- Dr. Ash Nadkarni, Associate Psychiatrist at Harvard Medical School (Architectural Digest)

Sometimes your evaluation might lead you to invest in tools that are useful to your whole team.

Dan Stine, Director of Design Technology at Lake|Flato Architects, recommends keeping a close eye on projects and workflows so you know what needs to be implemented in your firm.

“I basically work closely with our studios, keep tabs on what projects they're working on and what their needs are, and then carefully assess tools and workflows and make sure they're accurate and create consistent, predictable results.”

- Dan Stine, Director of Design Technology at Lake|Flato Architects on How to Leverage Synergies at the Intersection of Sustainability, Design Tech and IT

But complicated software can lead to more stress and frustration, especially when deadlines come around.

So you want to invest in tools that project teams can easily use by themselves without the help of a specialist.

Remember - time spent on troubleshooting a software can be billable time spent on designing and delivering.

“I think systems like Monograph where it allows people to understand their company status asynchronously. You can just pop awake any moment, look on the dashboard and see what everyone's doing, where your role is, what you should do next.”

- Libo Li, CTO of KatalystDIon How to Build a Learning and Teaching Culture in your Architecture Firm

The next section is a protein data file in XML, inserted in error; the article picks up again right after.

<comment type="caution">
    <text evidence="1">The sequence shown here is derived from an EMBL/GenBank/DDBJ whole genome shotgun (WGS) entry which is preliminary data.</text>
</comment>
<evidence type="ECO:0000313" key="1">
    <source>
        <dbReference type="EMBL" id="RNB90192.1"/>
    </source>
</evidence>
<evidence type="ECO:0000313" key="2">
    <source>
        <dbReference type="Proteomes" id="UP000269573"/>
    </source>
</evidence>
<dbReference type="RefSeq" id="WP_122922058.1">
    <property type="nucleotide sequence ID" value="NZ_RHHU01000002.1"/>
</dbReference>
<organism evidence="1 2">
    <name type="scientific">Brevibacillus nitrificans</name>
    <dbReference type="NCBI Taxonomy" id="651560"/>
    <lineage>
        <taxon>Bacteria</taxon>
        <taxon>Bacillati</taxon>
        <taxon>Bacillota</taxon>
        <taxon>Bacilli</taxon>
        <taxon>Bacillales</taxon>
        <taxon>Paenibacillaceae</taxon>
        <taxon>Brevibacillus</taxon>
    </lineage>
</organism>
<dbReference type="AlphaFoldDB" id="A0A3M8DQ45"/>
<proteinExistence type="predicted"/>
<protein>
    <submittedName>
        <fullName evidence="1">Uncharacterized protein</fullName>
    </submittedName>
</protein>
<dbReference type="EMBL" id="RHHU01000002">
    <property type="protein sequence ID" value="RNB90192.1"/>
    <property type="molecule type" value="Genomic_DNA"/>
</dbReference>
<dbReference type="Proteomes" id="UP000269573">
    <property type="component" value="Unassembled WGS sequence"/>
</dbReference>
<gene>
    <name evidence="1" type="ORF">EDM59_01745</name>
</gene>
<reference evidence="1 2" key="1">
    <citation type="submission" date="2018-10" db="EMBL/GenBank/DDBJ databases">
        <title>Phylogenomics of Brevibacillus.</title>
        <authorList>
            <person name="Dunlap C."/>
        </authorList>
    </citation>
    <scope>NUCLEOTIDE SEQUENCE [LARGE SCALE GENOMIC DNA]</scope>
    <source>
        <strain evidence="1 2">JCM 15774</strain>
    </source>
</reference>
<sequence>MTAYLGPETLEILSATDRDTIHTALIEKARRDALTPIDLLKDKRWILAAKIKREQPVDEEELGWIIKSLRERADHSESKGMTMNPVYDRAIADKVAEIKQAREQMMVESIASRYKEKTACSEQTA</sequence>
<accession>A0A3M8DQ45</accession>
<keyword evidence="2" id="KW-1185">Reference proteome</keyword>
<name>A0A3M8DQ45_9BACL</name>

If you want to give your team an intuitive tool to streamline your operations, start a free trial with Monograph today.

4 - Build a Transparent Culture

Conduct an Anonymous Survey

To provide your employees with the support they need, you first need to figure out what is causing their burnout.

Many employees are hesitant about discussing this openly, so try conducting an anonymous survey about their workplace satisfaction and burnout levels.

Ensuring anonymity shows your employees that they can feel safe to offer their honest feedback.

75% of people said that they’re more likely to respond to a survey if it’s anonymous (Journal of MultiDisciplinary Evaluation). More participation means greater accuracy to help leadership team to make better decisions.

75% of people are more likely to respond to a survey if it’s anonymous.

Regular 1:1 Meetings

You can also schedule weekly or biweekly 1:1 meetings with your team. A survey is a great way to understand the big picture, but checking in individually can drive performance and build trust.

When employees feel trusted at work, they feel more confident and perform at a higher level (HBR).

Holding 1:1s can help managers and employees maintain a good relationship to surface up any issues they face in both their professional and personal lives.

You can also use this time to answer any questions they might have regarding their tasks. 29% of knowledge workers feel overworked from a lack of clarity on tasks and roles (Asana).

29% of knowledge workers feel overworked from a lack of clarity on tasks and roles
“The lack of clarity on tasks and roles is so exhausting because it makes people feel disconnected from each other and from the broader goals of the organization. And, when that happens, knowledge workers feel unmotivated and like they’re working in an isolated vacuum.”

- Dr. Sahar Yousef (Asana)